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Warren Buffett: Does the Oracle of Omaha Expect Another Market Crash?

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Warren Buffett is one of the greatest investors of all time and has managed to outperform the broader markets over the past several decades. Buffett, also known as the Oracle of Omaha, surprised investors earlier this year when Berkshire Hathaway did not go bargain hunting during the bear market of 2020.

Instead, the investment company ended Q1 with $137 billion in cash after dumping airline stocks and exiting the space. While the broader markets have somewhat recovered from March lows, there are several companies across sectors that are trading at beaten-down valuations.

However, Berkshire Hathaway, in fact, repurchased $5.1 billion of its stock in Q2, which was more than twice its $2.2 billion figure in the fourth quarter of 2019. The company also ended the June quarter with a staggering $140 billion in cash.

So, if Warren Buffett is not buying stocks in a bear market, does that mean he forecasts a market crash?

The Warren Buffett indicator suggests markets are significantly overvalued

Warren Buffett has claimed over the years that one of the easiest ways of valuing equity markets is by calculating the market cap-to-GDP ratio. This ratio, also known as the Warren Buffett Indicator, is used as a pointer to gauge if markets are reasonably valued, undervalued, or overpriced.

For example, if the ratio is below 75%, we can state that the market is undervalued; if it’s between 75% to 100%, the market is trading at reasonable multiples. However, if this multiple is over the 100% mark, investors need to brace for a market correction.

During the market crash of 2008-09, the Warren Buffett Indicator south of the border was about 140%. However, right now this ratio is close to 175%, which should make investors sweat.

The ongoing COVID-19 pandemic, which led to global lockdowns, sent consumer spending spiraling downwards. This, in turn, led to industry-wide layoffs across the airline, tourism, retail, energy, and hospitality sectors. The rapid spike in unemployment rates also dragged global economies into recession.

The world is still grappling with the pandemic, and there is the fear of a second wave of the virus, which will be devastating to individuals and businesses. Given the uncertainties, it is really surprising how markets how rebounded in the last four-and-a-half months.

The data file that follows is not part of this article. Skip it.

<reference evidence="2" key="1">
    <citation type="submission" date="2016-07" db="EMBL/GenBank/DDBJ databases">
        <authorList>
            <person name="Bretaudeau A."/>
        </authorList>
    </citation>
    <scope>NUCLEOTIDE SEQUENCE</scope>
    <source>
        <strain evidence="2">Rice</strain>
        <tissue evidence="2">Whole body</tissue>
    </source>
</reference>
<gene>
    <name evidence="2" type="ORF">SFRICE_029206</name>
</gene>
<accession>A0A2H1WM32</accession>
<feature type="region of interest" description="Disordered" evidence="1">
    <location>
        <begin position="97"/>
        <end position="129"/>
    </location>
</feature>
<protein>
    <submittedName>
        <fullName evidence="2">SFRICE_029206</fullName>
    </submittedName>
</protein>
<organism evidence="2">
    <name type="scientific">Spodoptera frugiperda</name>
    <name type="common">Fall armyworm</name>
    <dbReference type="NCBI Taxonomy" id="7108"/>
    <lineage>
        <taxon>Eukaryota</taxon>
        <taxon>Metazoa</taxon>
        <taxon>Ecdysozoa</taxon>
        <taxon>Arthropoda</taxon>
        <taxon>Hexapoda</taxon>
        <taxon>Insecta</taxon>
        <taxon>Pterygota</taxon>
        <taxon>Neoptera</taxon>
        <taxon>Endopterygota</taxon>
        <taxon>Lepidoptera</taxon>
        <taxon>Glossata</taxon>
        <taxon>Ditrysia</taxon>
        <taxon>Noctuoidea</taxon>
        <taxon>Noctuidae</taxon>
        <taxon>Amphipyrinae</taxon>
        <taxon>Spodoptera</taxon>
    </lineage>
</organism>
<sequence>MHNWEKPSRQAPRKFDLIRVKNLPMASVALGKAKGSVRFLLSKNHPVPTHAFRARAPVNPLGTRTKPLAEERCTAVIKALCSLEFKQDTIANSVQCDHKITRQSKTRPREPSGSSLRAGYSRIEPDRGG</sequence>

This energy giant is owned by Berkshire Hathaway

While equity markets are expected to remain volatile in the near term, it is impossible to time the markets. You can instead look to identify quality stocks that are trading at a cheap valuation, such as Suncor Energy (TSX:SU)(NYSE:SU).

Berkshire Hathaway owns 14.95 million Suncor shares worth US$241 million, indicating a 1% stake in the company. Suncor is a Canada-based integrated energy player that has lost significant momentum in the last few years.

Suncor stock is currently trading at $21.62, which is 52% below its 52-week high. Due to the weakness among energy stocks and low crude oil prices, the company cut dividends by 55% earlier this year, which also contributed to the stock decline.

However, Suncor’s integrated business combined with cost-saving measures and a potential recovery in oil prices makes it a good bet for contrarian investors. Suncor confirmed oil production will be profitable if WTI (West Texas Intermediate) trades over US$35 per barrel and will help the company cover costs, meet capex requirements, and pay dividends.

Crude oil is now inching close to US$40 per barrel which means Suncor can navigate the ongoing crisis and bounce back once demand stabilizes.

The Foolish takeaway

The pandemic will continue to negatively impact several sectors and delay economic recovery. The current market rally is driven by optimism rather than fundamentals, which is why Warren Buffett is keeping cash on hand and going bottom fishing when the time is right.

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This article represents the opinion of the writer, who may disagree with the “official” recommendation position of a Motley Fool premium service or advisor. We’re Motley! Questioning an investing thesis — even one of our own — helps us all think critically about investing and make decisions that help us become smarter, happier, and richer, so we sometimes publish articles that may not be in line with recommendations, rankings or other content.

The Motley Fool owns shares of and recommends Berkshire Hathaway (B shares) and recommends the following options: long January 2021 $200 calls on Berkshire Hathaway (B shares), short January 2021 $200 puts on Berkshire Hathaway (B shares), and short September 2020 $200 calls on Berkshire Hathaway (B shares). Fool contributor Aditya Raghunath has no position in any of the stocks mentioned.

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